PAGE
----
Hyundai and INEOS to Cooperate on Hydrogen Production

By Sam Jermy
Hyundai Motors and INEOS have announced the signing of a memorandum of understanding to explore new opportunities to accelerate the global hydrogen econ...

Hyundai and INEOS will jointly investigate opportunities for the production and supply of hydrogen as well as the worldwide deployment of hydrogen applications and technologies. Both companies will initially seek to facilitate public and private sector projects focused on the development of a hydrogen value chain in Europe. This comes quickly off the back of news that the EU would execute a cross-border approach to further enhance hydrogen fuel cell technology in the coming years.

The agreement also includes the evaluation of Hyundai’s proprietary fuel cell system for the recently announced INEOS Grenadier 4x4 vehicle. This cooperation represents an important step in INEOS’ efforts to diversify its powertrain options at an early stage.

Hydrogen has been known about ever since British scientist Henry Cavendish discovered that the hydrogen element and oxygen existed in water, back in 1776. There have been many attempts to convert and successfully store hydrogen in the intervening years, but results have been limited. Now, thanks to the climate crisis and ever-increasing sophisticated technology, hydrogen as a viable, clean energy source is not looking too far away.

  • Hyundai and INEOS signed an MoU to explore new opportunities in the hydrogen economy
  • Opportunities include production and supply of hydrogen as well as new hydrogen applications, technologies and business models
  • The two companies will also work together to explore the use of the Hyundai fuel cell system in the INEOS Grenadier vehicle

Hyundai’s proprietary modular fuel cell system, which evaluation vehicles will use, has already proven reliable and effective in the Hyundai NEXO SUV. The world’s first dedicated hydrogen-powered SUV has the longest driving range among hydrogen-powered vehicles in the market.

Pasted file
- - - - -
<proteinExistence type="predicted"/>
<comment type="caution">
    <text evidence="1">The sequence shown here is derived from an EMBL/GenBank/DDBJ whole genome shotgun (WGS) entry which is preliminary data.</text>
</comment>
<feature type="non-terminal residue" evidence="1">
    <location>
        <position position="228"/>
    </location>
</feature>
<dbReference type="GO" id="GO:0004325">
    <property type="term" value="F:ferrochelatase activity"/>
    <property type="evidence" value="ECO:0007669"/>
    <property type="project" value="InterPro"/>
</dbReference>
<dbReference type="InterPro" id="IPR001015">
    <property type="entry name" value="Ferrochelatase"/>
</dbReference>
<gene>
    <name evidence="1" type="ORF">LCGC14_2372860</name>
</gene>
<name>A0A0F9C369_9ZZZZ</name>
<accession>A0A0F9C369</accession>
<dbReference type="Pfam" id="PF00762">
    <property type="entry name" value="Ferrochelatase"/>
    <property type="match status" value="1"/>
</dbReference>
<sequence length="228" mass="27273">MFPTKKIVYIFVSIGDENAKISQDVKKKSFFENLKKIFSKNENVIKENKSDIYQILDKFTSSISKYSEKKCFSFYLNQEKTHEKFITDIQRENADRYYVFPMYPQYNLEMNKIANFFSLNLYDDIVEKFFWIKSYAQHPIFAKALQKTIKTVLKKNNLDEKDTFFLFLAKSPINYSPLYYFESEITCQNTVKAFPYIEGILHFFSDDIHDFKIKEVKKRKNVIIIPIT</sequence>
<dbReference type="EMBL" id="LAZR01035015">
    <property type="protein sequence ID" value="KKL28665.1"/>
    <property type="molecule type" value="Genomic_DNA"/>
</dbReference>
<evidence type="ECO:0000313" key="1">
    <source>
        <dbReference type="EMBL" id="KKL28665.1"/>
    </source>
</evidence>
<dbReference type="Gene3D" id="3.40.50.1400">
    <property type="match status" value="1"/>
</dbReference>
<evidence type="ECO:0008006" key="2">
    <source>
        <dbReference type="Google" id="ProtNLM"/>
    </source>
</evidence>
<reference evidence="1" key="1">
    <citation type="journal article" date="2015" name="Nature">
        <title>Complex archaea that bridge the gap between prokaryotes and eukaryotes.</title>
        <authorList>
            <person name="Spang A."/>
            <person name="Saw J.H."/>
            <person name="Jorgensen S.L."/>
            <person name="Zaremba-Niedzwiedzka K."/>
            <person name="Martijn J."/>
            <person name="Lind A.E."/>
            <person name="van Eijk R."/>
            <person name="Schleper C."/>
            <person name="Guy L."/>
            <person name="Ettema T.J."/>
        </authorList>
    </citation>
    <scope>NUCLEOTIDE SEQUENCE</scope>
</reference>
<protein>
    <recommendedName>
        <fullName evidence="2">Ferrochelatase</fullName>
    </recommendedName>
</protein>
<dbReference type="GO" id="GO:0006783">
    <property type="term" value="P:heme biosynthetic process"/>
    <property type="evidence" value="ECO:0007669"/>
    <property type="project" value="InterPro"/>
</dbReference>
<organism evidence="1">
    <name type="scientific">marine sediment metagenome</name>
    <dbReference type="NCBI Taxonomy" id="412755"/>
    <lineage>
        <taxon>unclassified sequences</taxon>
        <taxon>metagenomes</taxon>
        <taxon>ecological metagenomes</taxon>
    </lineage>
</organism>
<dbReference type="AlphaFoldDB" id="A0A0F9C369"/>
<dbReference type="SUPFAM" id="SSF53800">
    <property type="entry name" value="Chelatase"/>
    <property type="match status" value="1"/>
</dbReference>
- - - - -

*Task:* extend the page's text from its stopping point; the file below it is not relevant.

“INEOS’ move into the development of a fuel cell electric vehicle and hydrogen ecosystem marks yet another milestone towards sustainable and clean transportation,” said Saehoon Kim, Senior Vice President and Head of Fuel Cell Centre at Hyundai Motor Company. “Hyundai believes this will provide an important low-carbon option across a wide range of sectors. We also hope our decades-long expertise in hydrogen fuel cell work in synergy with INEOS’ expertise in the field of chemistry to realize the mass production of green hydrogen and fuel cells for the Grenadier.”

Crucially, one of the main challenges of the electric vehicle market is the driving range limit of the electric batteries before requiring “refuelling” at a charging point station, something which is still not readily available in the ubiquitous way they are needed to be. Hydrogen fuel cell technology could have the ability to negate this problem and perhaps, one day overtake the more widely adopted electric battery vehicle. This presents a massive opportunity for nimble and strategically savvy automakers and renewable energies companies alike.

As countries around the world set zero carbon emission targets and ban the sale of new internal combustion engine vehicles, the likes of Hyundai could be getting ahead of the industry curve with hydrogen-powered technology.


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